• Hi Kathy
      My WIP is all over the place and although I haven’t been writing, I have been thinking about it and I feel I have more of a plan now as to what to do with it.
      Definitely agree about the need rather than the obligation to write.
      Thanks for stopping by.

    • I was wondering the other day what I would think about instead if I wasn’t thinking about writing!

    • I’ve been like that in the past, but I can honestly say, not this time.
      Having said that, I am now at the looking forward to it stage.

  4. It works for me, Sue, although my breaks are often imposed by an outside force, usually connected to my health or the family’s health. I enjoyed the Easter holidays this year as I had no deadlines. I took full advantage of it, too 😀 Having said that, my brain was constructing the next set of characters … xx

    • I know, I don’t think our brains ever really switch off from the writing! Just think of all those words you’ll have bursting to get out when you’re able to attack the keyboard again. 😀

  5. How refreshing to hear that, Sue. Every now and again I’ll take a week off and feel hugely better for it. It’s a huge amount of pressure to feel we should be writing something every day – I certainly don’t. I imagine that a lot of writers will be breathing a sigh of relief to know that having a break didn’t bring down a plague on your house!

    • Lol Wendy, yes my house appears to have voided the seven plagues or Egypt. So much so, I think I’ll take more breaks in the future.

    • Thanks, Elle – as I said, it’s definitely done me the world of good. 🙂 xx

  6. The guilt! It seems whatever we do as writers/parents/members of the human race, there is always a small voice telling us we ought to be doing something else – or is it just me with the voices in my head? Maybe I should keep that one to myself 😉 Thanks, Sue, for this thoughtful post. You express thoughts I think many other writers share. x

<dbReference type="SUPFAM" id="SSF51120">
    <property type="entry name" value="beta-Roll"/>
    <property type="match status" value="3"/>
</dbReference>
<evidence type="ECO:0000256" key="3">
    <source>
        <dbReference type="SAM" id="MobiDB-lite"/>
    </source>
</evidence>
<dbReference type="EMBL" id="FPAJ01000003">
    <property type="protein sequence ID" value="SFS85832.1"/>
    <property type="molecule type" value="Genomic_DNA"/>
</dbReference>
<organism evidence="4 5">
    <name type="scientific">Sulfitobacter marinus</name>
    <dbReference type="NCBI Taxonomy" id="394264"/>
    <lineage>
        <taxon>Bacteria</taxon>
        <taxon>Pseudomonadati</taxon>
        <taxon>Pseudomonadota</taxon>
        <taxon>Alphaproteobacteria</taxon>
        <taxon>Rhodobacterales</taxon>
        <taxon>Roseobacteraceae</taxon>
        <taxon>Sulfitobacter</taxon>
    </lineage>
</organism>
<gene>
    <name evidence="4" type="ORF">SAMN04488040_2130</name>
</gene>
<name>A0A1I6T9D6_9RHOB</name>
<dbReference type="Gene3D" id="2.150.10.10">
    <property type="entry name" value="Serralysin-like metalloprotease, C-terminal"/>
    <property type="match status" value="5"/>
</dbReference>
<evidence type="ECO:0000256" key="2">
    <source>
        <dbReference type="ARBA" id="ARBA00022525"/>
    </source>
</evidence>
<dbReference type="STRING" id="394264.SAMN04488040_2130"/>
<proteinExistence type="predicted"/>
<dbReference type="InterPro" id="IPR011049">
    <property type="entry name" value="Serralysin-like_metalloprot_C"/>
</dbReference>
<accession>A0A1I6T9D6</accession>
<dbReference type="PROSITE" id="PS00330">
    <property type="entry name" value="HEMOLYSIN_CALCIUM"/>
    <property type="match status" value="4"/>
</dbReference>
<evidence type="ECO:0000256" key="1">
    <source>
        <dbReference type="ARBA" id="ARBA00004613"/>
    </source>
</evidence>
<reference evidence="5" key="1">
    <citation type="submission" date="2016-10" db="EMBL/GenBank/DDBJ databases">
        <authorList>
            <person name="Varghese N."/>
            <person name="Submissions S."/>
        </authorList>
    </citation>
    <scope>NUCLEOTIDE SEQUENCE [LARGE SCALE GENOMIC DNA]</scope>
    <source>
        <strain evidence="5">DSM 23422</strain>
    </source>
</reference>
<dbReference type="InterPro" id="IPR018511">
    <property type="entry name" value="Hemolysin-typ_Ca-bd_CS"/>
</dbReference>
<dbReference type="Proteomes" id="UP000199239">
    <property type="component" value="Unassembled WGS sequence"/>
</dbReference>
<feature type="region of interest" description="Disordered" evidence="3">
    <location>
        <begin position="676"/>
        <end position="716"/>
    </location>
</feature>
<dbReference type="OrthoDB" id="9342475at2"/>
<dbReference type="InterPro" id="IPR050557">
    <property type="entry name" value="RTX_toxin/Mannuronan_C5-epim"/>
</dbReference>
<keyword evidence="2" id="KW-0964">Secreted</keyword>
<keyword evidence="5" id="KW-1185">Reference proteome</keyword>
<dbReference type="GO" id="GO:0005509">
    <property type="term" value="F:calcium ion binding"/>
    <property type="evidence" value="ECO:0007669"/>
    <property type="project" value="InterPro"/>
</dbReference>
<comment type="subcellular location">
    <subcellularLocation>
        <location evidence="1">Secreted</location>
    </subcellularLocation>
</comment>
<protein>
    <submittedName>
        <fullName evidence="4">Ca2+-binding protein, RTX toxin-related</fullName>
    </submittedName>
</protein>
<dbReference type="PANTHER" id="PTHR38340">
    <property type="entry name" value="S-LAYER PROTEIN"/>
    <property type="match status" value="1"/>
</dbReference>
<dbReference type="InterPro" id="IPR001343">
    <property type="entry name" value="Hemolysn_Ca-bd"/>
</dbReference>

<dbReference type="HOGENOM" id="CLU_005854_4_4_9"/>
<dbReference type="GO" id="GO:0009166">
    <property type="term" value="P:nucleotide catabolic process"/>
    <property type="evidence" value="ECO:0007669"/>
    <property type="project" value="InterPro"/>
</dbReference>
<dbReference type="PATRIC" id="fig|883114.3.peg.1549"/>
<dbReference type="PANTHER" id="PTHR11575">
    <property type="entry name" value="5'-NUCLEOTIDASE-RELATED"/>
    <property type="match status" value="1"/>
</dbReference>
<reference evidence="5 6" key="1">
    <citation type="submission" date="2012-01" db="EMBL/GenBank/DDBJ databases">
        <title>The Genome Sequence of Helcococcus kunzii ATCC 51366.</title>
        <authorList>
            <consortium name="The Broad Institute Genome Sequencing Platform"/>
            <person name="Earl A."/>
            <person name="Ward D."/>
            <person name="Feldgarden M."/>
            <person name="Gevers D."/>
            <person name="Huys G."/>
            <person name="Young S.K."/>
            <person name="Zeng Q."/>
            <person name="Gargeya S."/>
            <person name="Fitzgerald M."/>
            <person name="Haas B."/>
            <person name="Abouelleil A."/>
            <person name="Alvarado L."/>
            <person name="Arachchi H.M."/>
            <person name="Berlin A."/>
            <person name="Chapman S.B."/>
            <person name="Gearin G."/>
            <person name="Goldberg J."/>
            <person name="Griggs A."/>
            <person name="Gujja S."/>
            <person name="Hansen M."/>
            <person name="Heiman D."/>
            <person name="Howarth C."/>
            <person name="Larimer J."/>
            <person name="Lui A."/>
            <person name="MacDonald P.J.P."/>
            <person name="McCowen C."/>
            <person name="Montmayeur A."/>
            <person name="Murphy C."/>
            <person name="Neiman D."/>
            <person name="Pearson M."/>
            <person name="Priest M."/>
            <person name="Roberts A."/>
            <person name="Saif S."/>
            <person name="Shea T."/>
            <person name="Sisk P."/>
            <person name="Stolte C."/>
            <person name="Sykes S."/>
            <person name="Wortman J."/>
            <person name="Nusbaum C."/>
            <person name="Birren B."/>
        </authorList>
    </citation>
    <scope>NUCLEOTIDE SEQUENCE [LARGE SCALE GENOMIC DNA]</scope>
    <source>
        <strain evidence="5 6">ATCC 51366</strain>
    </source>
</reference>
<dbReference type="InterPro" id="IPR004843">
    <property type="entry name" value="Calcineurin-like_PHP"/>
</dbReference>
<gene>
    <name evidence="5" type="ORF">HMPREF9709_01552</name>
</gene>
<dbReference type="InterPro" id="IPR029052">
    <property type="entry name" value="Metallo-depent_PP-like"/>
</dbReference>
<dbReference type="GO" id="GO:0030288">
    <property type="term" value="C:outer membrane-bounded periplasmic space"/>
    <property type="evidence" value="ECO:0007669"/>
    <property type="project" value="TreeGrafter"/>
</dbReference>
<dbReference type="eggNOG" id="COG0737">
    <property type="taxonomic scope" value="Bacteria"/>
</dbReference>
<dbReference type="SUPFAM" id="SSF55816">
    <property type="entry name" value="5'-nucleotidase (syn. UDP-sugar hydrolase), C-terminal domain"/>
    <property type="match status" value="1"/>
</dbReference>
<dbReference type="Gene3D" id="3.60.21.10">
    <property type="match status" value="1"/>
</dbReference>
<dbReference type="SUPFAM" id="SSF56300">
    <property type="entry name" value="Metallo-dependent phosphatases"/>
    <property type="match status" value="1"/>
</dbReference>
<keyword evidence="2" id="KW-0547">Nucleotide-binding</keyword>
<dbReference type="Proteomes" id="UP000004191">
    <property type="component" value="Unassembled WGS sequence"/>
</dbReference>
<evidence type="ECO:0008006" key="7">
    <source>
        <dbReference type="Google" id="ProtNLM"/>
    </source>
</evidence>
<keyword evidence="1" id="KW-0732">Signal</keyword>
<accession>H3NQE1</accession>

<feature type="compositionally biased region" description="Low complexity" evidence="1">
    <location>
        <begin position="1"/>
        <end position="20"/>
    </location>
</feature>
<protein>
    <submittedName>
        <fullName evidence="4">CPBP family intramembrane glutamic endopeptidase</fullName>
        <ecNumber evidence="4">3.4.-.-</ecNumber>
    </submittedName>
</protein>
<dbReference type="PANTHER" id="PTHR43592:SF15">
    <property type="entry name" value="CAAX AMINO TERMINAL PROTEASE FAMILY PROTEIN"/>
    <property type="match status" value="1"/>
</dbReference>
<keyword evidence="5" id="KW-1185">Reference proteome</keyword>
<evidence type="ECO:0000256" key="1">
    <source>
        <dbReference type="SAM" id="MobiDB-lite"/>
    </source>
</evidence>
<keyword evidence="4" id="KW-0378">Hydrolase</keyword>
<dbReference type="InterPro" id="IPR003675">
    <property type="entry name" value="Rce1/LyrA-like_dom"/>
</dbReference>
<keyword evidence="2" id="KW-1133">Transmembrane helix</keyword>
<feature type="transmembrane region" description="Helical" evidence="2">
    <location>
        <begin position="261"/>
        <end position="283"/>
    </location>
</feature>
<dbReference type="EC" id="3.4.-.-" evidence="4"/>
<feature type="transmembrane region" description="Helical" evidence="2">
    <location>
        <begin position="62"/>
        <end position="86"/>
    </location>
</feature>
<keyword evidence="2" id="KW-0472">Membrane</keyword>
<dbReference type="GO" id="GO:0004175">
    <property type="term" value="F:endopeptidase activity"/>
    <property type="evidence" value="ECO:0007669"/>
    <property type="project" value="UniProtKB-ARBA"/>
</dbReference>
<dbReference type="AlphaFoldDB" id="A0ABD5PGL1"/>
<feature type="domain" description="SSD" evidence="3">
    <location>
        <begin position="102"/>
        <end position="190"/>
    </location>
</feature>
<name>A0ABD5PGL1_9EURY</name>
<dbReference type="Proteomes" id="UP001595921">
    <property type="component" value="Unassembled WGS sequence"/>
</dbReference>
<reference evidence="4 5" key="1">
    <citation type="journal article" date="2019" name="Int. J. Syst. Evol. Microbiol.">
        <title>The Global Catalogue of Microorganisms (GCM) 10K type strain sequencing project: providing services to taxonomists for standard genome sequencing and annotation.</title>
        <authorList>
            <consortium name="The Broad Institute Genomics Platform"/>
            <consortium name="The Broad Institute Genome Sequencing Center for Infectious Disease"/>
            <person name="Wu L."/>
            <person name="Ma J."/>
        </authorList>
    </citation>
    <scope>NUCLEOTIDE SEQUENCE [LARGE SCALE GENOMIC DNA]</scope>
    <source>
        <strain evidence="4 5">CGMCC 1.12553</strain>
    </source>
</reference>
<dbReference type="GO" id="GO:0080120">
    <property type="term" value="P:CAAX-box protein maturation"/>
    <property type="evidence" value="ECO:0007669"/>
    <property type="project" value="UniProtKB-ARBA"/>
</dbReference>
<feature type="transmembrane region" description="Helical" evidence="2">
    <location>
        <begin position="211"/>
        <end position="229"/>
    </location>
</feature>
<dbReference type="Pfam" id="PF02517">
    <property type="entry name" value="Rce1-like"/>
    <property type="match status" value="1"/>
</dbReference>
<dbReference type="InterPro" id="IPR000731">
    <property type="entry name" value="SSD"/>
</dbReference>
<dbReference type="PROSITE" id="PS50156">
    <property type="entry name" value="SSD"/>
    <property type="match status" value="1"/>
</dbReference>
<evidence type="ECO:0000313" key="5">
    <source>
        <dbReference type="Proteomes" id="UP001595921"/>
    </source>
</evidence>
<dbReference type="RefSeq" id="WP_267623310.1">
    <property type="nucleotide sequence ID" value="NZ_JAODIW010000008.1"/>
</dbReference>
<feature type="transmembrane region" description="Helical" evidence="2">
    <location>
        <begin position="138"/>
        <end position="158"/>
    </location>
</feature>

• Oh that flippin guilt thing – it’s always lurking somewhere, isn’t it? By the way, don’t worry about the voice – they are normal – well, that’s what the voices tell me anyway!
      Sue x

  7. Reblogged this on Sue Fortin, Writer and commented:
    It’s been a particularly demanding year, I moved house, had one book published, completed and submitted another, all this alongside both my parents and my daughter being admitted to hospital (emergencies) at different times and, very sadly, my lovely mother-in-law passed away. So, with some relief, I took a break from writing to allow life to settle. I blogged about it over at The Romaniacs for my turn on Life Cycle of a Writer …

  8. I think the writer every day thing is good for beginning writers. But once you are producing and selling books. The times away from writing is as important as the writing you actually do. Take care of yourself.

  9. I’ve taken breaks from writing before, to catch up with family and friends after have been working towards a deadline. Definitely a good idea, and I find that when I’m not pressuring myself to write or feeling guilty about not doing enough of it, suddenly loads of ideas come from nowhere and I return to writing with renewed enthusiasm. Best of luck with The Half Truth, and with your next project, Sue!

    • Hi Anita, I agree about the no pressure bit and loads of ideas popping up. It’s nice to know that it is actually quite normal to want and/or need a break at times.

      Thank you for your support – much appreciated.

Leave a Reply

Fill in your details below or click an icon to log in: Logo

You are commenting using your account. Log Out /  Change )

Google photo

You are commenting using your Google account. Log Out /  Change )

Twitter picture

You are commenting using your Twitter account. Log Out /  Change )

Facebook photo

You are commenting using your Facebook account. Log Out /  Change )

Connecting to %s